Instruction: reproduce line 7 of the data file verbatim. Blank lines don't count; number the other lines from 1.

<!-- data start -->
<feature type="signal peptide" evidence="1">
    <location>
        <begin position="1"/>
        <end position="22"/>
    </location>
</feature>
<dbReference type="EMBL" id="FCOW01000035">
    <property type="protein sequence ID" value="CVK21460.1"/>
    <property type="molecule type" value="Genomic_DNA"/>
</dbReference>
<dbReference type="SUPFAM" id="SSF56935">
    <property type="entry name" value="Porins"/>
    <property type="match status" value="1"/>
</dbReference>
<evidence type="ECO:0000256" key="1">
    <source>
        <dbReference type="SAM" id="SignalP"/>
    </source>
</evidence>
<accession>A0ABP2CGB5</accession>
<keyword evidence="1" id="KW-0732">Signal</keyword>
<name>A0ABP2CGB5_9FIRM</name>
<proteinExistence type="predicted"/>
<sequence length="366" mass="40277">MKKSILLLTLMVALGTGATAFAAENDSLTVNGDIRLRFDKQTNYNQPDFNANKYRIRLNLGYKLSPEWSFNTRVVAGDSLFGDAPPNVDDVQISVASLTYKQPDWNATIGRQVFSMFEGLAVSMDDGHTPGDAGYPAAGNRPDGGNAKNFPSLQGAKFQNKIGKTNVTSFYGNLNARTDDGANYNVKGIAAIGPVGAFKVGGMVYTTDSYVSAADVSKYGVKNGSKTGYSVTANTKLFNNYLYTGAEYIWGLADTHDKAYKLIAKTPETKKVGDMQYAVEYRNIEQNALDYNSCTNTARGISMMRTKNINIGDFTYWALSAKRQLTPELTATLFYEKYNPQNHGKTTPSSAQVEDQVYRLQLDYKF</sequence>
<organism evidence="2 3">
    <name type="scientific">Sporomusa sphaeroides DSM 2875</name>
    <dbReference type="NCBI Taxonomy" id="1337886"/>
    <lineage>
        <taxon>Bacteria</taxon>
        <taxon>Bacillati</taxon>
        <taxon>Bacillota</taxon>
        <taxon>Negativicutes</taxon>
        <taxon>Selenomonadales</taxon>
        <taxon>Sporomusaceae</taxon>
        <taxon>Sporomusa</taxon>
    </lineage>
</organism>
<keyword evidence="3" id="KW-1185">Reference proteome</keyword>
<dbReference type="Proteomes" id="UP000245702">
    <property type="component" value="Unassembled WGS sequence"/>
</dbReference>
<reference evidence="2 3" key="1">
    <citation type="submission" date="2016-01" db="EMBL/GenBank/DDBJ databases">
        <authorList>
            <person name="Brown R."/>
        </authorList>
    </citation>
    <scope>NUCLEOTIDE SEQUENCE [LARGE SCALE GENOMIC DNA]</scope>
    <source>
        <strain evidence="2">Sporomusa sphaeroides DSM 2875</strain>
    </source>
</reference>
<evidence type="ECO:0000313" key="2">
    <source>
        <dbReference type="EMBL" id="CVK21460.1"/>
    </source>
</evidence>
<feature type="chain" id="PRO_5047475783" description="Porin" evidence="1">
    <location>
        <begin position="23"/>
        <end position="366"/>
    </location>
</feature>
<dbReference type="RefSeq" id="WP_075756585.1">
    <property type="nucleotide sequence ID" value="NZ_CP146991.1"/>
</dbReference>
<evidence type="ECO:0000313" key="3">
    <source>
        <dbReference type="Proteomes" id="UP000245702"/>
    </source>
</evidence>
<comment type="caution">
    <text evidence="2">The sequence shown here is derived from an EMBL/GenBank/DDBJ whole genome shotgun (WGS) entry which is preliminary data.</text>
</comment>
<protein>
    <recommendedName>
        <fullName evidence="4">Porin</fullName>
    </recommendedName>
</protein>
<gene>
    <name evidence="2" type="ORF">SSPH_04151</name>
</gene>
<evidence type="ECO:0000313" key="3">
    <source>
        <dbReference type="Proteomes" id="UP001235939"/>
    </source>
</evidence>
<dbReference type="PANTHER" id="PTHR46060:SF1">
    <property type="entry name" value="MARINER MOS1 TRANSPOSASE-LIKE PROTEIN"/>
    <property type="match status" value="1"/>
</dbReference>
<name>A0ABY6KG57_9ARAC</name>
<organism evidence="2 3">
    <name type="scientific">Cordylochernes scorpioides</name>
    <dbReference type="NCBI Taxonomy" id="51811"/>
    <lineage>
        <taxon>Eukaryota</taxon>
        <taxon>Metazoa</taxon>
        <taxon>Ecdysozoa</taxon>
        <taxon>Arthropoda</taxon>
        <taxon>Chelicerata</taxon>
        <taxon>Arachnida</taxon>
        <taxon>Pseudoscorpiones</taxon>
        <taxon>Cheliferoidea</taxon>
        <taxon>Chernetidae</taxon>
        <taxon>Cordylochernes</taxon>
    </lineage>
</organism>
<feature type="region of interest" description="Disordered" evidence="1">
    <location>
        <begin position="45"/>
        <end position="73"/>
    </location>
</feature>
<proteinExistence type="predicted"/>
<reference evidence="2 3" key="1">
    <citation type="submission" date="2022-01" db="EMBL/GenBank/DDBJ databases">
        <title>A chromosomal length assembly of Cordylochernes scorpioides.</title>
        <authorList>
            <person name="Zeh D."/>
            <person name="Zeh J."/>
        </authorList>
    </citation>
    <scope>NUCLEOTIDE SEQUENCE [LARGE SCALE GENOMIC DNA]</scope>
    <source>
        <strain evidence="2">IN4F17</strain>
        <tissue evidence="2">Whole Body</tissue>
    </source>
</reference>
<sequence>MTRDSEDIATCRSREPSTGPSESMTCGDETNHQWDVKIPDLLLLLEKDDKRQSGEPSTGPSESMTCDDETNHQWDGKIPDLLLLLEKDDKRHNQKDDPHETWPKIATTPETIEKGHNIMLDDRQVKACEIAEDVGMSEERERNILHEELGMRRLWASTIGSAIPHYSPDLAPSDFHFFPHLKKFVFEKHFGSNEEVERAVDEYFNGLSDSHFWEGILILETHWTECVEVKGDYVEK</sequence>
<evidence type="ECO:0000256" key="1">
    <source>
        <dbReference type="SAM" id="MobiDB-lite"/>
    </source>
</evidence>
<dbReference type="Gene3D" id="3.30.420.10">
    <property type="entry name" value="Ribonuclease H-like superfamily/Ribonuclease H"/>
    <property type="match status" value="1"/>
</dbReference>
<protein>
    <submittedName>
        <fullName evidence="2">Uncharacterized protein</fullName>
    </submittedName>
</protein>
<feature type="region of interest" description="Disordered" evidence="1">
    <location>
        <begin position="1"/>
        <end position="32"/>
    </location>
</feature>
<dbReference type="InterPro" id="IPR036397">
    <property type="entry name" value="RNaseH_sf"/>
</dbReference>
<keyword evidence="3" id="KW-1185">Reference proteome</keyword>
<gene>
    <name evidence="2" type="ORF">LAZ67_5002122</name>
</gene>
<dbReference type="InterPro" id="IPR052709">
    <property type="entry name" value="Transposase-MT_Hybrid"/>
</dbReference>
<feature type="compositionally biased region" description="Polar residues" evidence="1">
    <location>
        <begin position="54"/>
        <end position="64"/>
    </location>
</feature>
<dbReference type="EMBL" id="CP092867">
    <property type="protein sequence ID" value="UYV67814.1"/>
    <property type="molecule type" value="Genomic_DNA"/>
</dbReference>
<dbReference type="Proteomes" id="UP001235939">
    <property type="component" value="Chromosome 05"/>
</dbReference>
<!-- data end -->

<dbReference type="EMBL" id="FCOW01000035">